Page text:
Newly-minted powerplay quarterback Quinn Hughes deftly skated the puck from his own end into the attacking zone and slid the puck into the slot – where it went off a defender’s stick and right into the possession of Boeser in the slot. The Canucks sniper showed no hesitation in wiring the puck past the rookie netminder, knotting the score at 1-1. Captain Bo Horvat notched a secondary assist on the play, which came 4:33 into the opening frame.

Tanner Pearson high-sticked the league-leading John Carlson a few minutes later, giving the potent Capitals’ man advantage their first opportunity of the game – but it would be the PK duo of Jay Beagle and Tim Schaller who would strike first. After Beagle won the opening draw of the kill, Schaller picked up the puck and skated it the length of the ice before floating a lazy wrister past Samsonov – a questionable goal, but good enough to put the Canucks ahead 2-1 with their second shorthanded marker of the year.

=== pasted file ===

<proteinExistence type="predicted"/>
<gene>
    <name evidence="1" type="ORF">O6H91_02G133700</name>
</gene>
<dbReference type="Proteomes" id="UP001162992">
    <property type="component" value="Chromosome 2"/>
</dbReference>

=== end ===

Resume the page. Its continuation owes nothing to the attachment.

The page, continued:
It also made for the perfect opportunity to promote Ryan Hank’s pet hashtag.

Just past the period’s halfway mark, JT Miller took a tripping minor – sending Washington back on the powerplay. Again, it was the Canucks who would earn the best scoring chance of the ensuing two minutes, this time via an exciting Tyler Myers rush that Samsonov managed to turn aside.

The rookie Samsonov looked a little more comfortable in turning away a handful of further Vancouver chances as the remaining minutes of the first period expired without much more action of note, aside from a stiff check on Tom Wilson by Quinn Hughes of all people. Alex Ovechkin also picked up a slashing minor with 12 seconds remaining, leaving the Canucks with most of a powerplay on a fresh sheet of ice to start the second period.

After 20 minutes, the shots were 13-11 in favour of the Canucks – who also held a 2-1 advantage on the scoreboard.

Intermission Highlight

Realizing that the team is in such a good place right now that fans have been forced to turn their critical eye toward the intermission personalities: